Caring for Your 15- to 18-Year-Old

15-18 Years

Caring for Your 15- to 18-Year-Old

Development

  • Teens are encouraged to contribute around the house. Assign reasonable chores and offer praise when the job is done well. This teaches them to help others, and instills a sense of self-sufficiency and satisfaction.
  • Encourage your child to tell you about his or her day and to tell you if someone is hurting or bullying him or her at school.
  • Limit screen time to two hours or less each day. Children this age should not have a TV or computer in the bedroom. Establish firm rules about cell phone, texting, Internet and social media use.
  • Set aside time to interact with your child daily.
  • Regular physical activity is fun and healthy. The recommendation is one hour of physical exercise daily.

Nutrition

  • Eat meals together as a family, whenever possible.
  • Always ensure that your child eats breakfast.
  • Limit candy, junk food, fast food and other fatty foods. Avoid soda, tea, coffee, sports drinks, juice and flavored drinks.
  • Offer fruits and vegetables at meals and as snacks. Be sure your child is drinking low-fat milk or eating dairy products to maintain good growth, and healthy bones and teeth. Three servings of dairy and five servings of fruits/vegetables are encouraged each day.
  • Discuss the use of nutrition sports supplements with your child’s doctor.
  • Be a role model for your child by making healthy choices.

Mental Health

  • Show your child how to manage pressure and peacefully settle disputes. Encourage open discussion and refrain from being judgmental.
  • Help your child stay organized with school assignments and take responsibility for schoolwork.
  • Help your child discover an enjoyable activity outside of school. This can be sports, art, music, volunteer work – anything that helps your early adolescent feel accomplished and proud.

Routines and Discipline

  • Never slap or hit your child, as it will teach him or her to hit others.
  • Hug and praise your child for behaving well, being polite and trying hard in school.
  • Set reasonable and consistent limits and deliver discipline in a loving, but firm, manner.
  • Be a role model for your teenager. Demonstrate how to use appropriate words when angry, advocate for him or her in school and apologize if you make a mistake.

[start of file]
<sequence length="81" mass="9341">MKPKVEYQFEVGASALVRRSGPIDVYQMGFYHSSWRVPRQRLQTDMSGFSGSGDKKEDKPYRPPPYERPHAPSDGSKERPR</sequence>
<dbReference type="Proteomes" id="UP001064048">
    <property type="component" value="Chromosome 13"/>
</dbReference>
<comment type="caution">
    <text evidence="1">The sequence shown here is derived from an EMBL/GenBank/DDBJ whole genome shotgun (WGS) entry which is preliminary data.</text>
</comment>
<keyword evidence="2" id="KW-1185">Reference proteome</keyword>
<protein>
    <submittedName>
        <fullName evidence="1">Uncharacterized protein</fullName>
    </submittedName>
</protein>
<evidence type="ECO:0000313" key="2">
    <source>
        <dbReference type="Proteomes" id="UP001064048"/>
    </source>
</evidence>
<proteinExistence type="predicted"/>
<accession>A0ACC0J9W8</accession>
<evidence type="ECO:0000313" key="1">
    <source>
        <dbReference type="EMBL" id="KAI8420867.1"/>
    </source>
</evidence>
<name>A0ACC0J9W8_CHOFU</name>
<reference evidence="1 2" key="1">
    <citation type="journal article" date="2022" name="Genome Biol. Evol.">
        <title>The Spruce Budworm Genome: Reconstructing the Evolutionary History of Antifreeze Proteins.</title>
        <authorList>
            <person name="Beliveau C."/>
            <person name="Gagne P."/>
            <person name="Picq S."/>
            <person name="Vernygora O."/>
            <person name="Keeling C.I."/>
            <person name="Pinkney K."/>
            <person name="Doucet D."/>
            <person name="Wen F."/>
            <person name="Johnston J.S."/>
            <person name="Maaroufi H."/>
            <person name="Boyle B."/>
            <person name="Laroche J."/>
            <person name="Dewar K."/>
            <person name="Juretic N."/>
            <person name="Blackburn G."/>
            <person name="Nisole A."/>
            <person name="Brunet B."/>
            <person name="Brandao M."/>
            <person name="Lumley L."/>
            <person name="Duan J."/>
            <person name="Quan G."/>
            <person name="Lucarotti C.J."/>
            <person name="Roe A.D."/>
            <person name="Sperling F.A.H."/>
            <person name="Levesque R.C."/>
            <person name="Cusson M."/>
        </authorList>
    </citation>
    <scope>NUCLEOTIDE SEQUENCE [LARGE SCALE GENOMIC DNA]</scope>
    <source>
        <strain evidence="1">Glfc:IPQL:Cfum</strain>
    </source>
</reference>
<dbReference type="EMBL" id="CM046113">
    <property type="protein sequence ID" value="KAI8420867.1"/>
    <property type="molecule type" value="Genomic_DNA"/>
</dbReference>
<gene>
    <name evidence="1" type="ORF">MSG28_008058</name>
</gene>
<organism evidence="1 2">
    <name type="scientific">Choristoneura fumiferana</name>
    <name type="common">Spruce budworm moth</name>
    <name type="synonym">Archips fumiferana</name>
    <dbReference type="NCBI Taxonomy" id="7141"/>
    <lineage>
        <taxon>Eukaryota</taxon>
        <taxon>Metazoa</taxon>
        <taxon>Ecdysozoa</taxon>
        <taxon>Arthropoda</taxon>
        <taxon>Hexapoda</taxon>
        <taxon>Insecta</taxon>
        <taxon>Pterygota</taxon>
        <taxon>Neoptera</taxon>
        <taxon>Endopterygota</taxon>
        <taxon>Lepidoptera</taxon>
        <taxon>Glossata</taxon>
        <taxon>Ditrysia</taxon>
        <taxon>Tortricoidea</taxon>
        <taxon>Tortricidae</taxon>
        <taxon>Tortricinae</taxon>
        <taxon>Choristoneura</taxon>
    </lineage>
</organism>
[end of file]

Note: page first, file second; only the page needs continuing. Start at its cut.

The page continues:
• Support your teen in problem-solving and decision- making. Encourage your child to think about the future and begin to plan for it.
  • If you have concerns about your teenager’s mood, motivation or safety, talk with him or her. Your child’s doctor can help with this conversation.

Oral Health

  • Teens should brush their teeth twice per day, using fluoride toothpaste. Daily flossing is encouraged.
  • Be sure your teen sees a dentist every six months for routine checkups.
  • If possible, teens should wear a mouth guard during contact sports.

Safety

  • Use sunscreen when spending time outdoors.
  • A helmet should be worn when riding a bike, skiing, sledding, ice skating, horseback riding, skateboarding and in-line skating. Riding an ATV is discouraged.
  • Know your child’s friends and their families. Know where your child is after school, and what he or she is doing.
  • Teach your child to be safe with other adults. Encourage your child to tell you when a person or situation makes him or her feel unsafe.
  • Help your teenager make smart and safe decisions about sexual activity. Be sure your child knows that healthy relationships are built on respect and that saying “no” is okay.
  • Teach your child about the dangers of cigarettes, alcohol and drug use. Your child’s doctor can help you with this conversation, but it is important for your child to know he or she can come to you with any questions.
  • If you have a gun in your home, be sure the ammunition is kept separately from the weapon and that these are both kept safely locked away.
  • Set expectations for safe driving, including:
    • Proper use of seatbelts
    • Avoidance of substances and situations that alter reaction time and judgment (alcohol, drugs, fatigue)
    • Minimizing distractions (cell phones, overcrowding of car)
    • Respecting fellow drivers
    • Assessing driving conditions and other safe driving practices

This document contains general parenting information based on American Academy of Pediatrics recommendations and is not meant to replace the expert advice of your pediatrician.

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